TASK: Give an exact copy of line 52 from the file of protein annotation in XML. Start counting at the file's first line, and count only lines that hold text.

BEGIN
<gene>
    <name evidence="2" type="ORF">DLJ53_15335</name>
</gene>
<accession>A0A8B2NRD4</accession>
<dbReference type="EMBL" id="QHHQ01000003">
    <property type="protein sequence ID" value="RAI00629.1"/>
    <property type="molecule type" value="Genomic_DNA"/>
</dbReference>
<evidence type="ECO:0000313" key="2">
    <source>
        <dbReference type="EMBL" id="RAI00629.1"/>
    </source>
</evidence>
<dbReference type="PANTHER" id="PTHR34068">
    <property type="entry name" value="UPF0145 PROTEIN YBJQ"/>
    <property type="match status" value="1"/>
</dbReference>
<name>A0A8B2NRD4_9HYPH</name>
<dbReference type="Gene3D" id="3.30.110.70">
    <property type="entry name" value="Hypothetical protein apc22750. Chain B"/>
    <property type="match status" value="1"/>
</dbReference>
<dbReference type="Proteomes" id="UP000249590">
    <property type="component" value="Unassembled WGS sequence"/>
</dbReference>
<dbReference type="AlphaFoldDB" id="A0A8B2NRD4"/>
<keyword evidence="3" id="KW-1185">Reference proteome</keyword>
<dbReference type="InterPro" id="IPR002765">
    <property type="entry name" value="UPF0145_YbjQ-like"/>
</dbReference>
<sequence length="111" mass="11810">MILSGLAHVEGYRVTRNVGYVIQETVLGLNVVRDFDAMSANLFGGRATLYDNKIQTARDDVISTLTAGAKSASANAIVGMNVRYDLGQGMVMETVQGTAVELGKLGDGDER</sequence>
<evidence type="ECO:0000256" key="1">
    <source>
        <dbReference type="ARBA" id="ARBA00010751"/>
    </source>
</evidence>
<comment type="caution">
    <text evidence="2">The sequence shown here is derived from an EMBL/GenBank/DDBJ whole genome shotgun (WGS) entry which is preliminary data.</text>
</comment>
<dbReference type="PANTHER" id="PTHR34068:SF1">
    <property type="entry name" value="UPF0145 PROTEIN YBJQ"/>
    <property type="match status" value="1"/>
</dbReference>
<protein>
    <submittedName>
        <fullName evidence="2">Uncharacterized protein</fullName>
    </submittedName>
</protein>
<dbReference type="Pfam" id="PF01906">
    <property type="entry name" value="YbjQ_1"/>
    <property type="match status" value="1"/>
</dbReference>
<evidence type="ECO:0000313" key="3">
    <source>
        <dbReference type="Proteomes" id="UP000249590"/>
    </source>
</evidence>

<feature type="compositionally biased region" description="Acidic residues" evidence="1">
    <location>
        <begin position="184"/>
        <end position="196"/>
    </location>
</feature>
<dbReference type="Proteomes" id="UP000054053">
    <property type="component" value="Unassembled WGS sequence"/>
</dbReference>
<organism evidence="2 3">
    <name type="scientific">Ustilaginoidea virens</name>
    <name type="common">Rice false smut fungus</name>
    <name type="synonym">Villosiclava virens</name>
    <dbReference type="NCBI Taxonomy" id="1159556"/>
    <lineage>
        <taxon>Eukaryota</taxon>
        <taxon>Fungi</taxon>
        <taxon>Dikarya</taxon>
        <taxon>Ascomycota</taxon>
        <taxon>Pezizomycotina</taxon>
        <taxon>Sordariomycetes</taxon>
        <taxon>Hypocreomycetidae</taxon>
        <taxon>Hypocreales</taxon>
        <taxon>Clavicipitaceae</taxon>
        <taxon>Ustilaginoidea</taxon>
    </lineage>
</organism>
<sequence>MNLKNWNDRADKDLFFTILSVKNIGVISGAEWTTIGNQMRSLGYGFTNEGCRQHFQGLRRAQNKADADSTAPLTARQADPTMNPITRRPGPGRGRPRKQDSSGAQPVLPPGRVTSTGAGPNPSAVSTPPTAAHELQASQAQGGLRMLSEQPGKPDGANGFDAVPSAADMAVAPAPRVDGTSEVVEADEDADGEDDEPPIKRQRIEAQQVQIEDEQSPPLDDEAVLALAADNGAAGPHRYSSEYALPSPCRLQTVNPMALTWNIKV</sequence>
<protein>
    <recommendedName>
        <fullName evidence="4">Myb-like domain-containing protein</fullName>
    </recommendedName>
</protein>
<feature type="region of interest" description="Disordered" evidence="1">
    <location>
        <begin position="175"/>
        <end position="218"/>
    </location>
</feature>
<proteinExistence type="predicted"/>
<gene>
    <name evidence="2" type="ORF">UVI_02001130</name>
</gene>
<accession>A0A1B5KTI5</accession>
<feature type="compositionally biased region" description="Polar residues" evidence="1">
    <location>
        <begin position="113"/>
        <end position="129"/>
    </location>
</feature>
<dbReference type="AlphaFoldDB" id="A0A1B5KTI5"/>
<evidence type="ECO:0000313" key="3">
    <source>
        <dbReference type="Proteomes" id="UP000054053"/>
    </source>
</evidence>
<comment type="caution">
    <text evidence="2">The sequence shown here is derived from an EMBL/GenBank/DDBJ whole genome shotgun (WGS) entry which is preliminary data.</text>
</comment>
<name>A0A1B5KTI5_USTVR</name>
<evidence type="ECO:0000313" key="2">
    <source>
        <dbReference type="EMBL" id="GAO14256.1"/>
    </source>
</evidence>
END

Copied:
</dbReference>